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Squamish Today:


The Squamish (or Sḵwxwú7mesh in the Squamish language) is the name of the aboriginal people who have inhabited this part of southwest BC (including North and West Vancouver, Howe Sound, Whistler, the areas surrounding the tributaries entering Howe Sound) since time immemorial. Squamish is the English pronunciation of Skwxwú7mesh, the traditionalautonym for the people. The name Keh Kait was the traditional name for the site of downtown Squamish.


The Skxwxu7mesh territory comprises 6,732 km2. The largest village of the Sḵwxwú7mesh in the Squamish area is Chiyakmesh, which is in the area of Brackendale and is the namesake of the Cheakamus River. Another main village is located near the south entrance of town, St'a7mes, which lies below the Stawamus Chief, which gets its name from that village. Though within municipal boundaries, residents of these Indian Reserves are not governed by the municipality but are members of the Squamish Nation. It also includes villages in North Vancouver and a number of other reserves at Gibsons and elsewhere in the general region.


What Makes Squamish Special:


Squamish is known as the Outdoor Recreation Capital of Canada. Attractions include the Stawamus Chief, a huge cliff-faced granite massiffavoured by rock climbers. As well as over 300 climbing routes on the Chief proper, a majority of which require traditional climbing protection, there are steep hiking trails around the back to access the three peaks that make up the massif, all giving great views of Howe Sound and the surrounding Coast Mountains. In all, between Shannon FallsMurrin Park, The Malamute, and the Little Smoke Bluffs, there are well over 1200 rock-climbing routes in the Squamish area (and another 300 or so climbs north of Squamish on the road to Whistler). In recent years, Squamish has also become a major destination for bouldering, with over 2500 problems described in the local guidebook.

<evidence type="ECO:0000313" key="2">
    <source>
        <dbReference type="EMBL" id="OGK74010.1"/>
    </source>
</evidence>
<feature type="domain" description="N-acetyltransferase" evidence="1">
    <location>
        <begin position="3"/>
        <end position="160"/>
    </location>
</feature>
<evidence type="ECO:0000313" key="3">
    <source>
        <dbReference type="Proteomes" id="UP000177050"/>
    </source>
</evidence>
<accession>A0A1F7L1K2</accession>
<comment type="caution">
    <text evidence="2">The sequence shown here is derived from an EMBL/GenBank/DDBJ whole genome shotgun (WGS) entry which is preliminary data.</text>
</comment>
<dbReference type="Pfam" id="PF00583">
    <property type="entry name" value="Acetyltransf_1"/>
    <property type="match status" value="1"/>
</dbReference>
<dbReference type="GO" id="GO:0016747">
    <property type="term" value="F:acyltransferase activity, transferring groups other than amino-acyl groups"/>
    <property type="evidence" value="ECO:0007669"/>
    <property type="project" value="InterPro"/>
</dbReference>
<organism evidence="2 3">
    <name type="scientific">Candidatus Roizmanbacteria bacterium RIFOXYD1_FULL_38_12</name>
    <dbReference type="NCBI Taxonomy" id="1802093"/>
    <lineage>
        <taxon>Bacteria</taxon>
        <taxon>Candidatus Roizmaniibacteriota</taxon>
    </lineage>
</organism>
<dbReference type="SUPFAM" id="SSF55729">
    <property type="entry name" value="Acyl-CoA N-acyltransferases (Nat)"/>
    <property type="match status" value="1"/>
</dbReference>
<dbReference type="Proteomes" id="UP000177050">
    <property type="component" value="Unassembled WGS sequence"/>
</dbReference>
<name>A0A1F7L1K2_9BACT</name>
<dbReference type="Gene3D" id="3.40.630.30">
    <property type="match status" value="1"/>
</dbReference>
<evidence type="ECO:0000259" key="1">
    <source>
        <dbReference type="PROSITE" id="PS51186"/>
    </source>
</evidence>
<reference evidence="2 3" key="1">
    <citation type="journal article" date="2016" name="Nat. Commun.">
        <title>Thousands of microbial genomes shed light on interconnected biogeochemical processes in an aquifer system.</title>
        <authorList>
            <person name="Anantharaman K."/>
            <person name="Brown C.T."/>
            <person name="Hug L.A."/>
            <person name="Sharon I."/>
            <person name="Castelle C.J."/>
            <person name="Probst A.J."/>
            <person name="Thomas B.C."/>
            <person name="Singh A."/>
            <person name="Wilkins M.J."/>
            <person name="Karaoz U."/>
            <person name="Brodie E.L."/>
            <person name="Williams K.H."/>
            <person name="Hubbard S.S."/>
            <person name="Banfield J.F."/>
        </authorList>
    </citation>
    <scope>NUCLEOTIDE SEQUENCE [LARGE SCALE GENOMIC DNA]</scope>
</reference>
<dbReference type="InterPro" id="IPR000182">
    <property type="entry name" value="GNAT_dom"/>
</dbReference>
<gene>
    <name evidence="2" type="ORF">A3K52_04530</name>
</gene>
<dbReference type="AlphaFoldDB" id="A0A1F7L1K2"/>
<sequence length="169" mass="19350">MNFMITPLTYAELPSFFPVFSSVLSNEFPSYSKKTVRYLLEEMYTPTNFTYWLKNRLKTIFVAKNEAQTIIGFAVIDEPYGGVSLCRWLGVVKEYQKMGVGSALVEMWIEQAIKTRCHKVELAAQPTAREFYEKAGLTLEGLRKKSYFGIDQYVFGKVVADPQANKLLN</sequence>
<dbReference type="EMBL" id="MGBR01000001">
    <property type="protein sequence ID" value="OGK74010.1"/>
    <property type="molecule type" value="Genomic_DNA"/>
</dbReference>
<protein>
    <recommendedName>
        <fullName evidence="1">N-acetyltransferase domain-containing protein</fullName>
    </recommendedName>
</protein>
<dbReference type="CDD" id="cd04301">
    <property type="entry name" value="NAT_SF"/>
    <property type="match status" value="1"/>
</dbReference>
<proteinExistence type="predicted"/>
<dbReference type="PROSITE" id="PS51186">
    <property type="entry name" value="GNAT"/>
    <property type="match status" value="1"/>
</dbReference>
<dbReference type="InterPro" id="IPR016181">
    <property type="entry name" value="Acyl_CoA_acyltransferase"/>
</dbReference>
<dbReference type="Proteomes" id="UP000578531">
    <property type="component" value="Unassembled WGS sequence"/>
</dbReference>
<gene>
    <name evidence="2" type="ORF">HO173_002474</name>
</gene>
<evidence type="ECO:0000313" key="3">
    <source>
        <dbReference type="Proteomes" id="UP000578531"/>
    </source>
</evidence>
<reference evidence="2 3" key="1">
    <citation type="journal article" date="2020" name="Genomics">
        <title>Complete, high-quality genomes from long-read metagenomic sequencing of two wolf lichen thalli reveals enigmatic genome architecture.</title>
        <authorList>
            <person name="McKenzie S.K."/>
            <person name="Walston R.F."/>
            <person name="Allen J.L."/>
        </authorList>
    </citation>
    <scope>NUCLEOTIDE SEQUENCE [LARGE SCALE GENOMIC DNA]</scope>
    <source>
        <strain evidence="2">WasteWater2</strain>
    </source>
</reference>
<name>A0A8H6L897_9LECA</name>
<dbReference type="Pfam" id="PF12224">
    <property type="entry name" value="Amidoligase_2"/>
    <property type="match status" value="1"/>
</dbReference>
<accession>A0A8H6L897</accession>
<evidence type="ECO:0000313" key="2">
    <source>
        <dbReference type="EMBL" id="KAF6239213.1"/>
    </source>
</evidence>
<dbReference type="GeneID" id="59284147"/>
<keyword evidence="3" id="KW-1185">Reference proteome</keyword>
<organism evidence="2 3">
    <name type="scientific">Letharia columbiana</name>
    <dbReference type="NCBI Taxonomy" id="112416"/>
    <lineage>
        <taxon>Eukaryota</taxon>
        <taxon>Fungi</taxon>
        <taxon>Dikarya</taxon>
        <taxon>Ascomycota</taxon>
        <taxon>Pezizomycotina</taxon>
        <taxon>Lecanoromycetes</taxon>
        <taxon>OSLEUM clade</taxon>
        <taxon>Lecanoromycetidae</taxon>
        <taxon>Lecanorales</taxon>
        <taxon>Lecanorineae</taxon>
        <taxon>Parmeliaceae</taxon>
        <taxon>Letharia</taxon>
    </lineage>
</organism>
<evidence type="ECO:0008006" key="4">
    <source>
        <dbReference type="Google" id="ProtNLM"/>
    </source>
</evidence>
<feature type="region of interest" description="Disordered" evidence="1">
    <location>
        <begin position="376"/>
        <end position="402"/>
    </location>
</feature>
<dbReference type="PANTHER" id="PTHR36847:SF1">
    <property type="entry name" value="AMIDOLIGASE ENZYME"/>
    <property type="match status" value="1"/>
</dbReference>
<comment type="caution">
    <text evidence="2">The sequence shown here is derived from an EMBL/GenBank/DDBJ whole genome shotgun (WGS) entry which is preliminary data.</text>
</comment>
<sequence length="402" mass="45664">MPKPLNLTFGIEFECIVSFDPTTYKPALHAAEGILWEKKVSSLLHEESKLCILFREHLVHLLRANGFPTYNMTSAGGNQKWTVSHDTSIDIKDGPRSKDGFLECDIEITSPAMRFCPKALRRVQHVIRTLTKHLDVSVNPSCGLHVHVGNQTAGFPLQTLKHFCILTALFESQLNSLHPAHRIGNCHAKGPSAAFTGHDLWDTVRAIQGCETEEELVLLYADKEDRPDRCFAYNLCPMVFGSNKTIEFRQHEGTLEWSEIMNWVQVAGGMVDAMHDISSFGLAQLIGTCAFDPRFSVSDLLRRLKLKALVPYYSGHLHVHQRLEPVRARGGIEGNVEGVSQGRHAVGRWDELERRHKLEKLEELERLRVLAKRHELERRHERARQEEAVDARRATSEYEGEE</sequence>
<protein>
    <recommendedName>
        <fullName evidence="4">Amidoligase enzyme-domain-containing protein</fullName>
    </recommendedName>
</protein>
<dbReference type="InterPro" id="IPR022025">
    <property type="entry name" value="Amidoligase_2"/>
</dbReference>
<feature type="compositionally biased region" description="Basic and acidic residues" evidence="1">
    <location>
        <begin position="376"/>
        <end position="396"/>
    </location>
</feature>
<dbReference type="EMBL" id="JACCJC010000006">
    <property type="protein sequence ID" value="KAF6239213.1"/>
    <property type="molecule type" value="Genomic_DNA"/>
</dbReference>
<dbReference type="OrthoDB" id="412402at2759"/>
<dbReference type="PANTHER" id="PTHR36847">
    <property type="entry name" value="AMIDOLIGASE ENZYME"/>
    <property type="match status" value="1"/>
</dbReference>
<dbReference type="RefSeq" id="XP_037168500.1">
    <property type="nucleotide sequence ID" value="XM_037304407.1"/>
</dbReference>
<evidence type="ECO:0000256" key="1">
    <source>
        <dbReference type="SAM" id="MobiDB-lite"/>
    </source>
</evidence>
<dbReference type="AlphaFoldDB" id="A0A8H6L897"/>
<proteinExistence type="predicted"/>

Another activity for which Squamish is well known is mountain biking, with over 600 trails suitable to all riders that can ride ultra-steep trails with huge gaps and steep rock surrounding the town. One of the more famous events supported by the Mountain Biking Community is the Test of Metal, a 67-kilometre, cross-country, mountain-bike race held annually in late June. Limited to 800 riders, the 2007 race sold out in under an hour.


Kiteboarding and windsurfing are popular water sports in Squamish during the summer. Predictable wind on warm sunny days makes theSquamish Spit the top kiteboarding location in western Canada.


Squamish's extensive quality trail system is a key feature of an annual 50 mile ultra trail run, the Arc'teryx Squamish 50. Solo runners and relay teams run on many of the same trails as the Test of Metal, and pass through Alice Lake Provincial Park and Quest University. "The Double" is an award offered annually to the participant with the fastest combined time for both the Test of Metal and Arc'teryx Squamish 50.


Other tourist attractions in Squamish include Shannon Falls waterfall; river-rafting on the Elaho and Squamish rivers; wind surfing and kite surfing at the mouth of the Squamish River; snowmobiling on nearby Brohm Ridge; and bald eagle viewing in the community of Brackendale, which has one of North America's largest populations of bald eagles. Squamish is also a popular destination among Greater Vancouver hikers, mountaineers and backcountry skiers, who visit the large provincial parks in the surrounding Coast Mountains.


For more information, please visit: Squamish Tourism